The approach of the project supported by MAVA is two-fold: on the one hand, taking legal action to challenge current legislation/regulations and, on the other hand, lobbying politicians and the retail and wholesale sectors to engage in the reduction of neonics. Both are meant to attract widespread media attention, which will increase the pressure on politicians and retailers to act. The focus of the project is on the European Union, starting with Italy, France, and Austria as a trigger for legislative change at EU level.
Environmental guidance for decision-making in fisheries: from regional to EU level (Seas at Risk)
The Common Fisheries Policy (CFP) is one of the few common policies of the EU, and the decision-making process is therefore quite centralized. CFP addresses management of natural resources, market policy, public subsidies, and environmental policies, among others. EU decision-makers, who are politicians rather than technicians, and NGOs working on fisheries policy often struggle to properly address all these components at an adequately expert level.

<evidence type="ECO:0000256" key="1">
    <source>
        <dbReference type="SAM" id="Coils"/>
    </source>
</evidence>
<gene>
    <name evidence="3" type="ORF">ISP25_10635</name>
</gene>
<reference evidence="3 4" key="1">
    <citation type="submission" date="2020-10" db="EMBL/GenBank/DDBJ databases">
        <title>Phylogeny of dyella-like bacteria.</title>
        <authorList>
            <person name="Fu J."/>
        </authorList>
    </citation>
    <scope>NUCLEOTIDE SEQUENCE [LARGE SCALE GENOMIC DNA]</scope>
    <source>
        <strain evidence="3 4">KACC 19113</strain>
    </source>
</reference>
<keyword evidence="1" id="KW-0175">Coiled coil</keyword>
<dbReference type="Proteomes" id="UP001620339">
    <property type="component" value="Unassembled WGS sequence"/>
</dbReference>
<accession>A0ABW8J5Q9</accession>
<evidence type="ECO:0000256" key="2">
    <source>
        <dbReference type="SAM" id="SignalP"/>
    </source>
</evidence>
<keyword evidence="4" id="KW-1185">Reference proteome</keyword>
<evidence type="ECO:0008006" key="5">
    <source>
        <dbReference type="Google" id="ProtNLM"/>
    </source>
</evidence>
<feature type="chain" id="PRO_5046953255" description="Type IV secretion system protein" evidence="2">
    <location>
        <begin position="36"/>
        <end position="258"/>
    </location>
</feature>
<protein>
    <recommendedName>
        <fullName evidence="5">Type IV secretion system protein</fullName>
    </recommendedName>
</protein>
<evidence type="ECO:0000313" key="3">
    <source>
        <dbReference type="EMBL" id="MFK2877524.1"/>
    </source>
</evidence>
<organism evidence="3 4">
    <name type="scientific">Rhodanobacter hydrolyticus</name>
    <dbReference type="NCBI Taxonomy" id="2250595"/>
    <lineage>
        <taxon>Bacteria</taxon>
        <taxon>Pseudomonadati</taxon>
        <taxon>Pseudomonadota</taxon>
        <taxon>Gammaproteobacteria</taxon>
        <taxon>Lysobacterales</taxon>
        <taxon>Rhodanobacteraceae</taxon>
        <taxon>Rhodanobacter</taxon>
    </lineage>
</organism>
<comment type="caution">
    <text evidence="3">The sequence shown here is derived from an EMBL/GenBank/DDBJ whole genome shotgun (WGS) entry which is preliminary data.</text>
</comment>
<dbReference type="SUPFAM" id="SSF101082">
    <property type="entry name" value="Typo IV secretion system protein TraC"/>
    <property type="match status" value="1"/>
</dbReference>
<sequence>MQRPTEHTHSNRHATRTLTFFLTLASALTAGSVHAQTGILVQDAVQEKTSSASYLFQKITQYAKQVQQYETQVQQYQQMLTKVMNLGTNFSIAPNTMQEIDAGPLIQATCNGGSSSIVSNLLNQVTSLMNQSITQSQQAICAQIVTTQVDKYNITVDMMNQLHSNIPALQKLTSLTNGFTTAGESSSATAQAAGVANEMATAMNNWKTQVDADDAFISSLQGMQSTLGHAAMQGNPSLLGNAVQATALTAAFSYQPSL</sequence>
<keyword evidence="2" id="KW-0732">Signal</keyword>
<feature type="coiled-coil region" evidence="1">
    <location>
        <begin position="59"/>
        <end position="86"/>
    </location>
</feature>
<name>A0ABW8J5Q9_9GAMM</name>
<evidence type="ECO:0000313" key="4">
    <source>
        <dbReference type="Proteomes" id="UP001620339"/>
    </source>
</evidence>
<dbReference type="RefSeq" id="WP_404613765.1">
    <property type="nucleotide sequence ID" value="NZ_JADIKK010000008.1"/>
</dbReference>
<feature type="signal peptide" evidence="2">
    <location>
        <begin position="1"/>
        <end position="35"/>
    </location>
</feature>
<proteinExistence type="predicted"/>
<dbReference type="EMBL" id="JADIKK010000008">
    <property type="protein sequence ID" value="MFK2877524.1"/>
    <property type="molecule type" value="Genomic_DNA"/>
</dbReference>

Because fisheries policy decisions are taken at a level which is often far removed from fishing activities, Regional Advisory Councils (RACs) were created, bringing together stakeholders including fishermen, producers, and civil society. These forums are important and the Commission must take their advice into account when proposing new legislation. However, they can be quite a hostile working environment, where NGOs are outnumbered and often seen as “the enemy”. Due to lack of resources NGOs cannot participate in the work of the RACs as consistently as desired, and this undermines their credibility, forcing them into constant damage-control. In the Mediterranean especially, NGO participation needs a boost.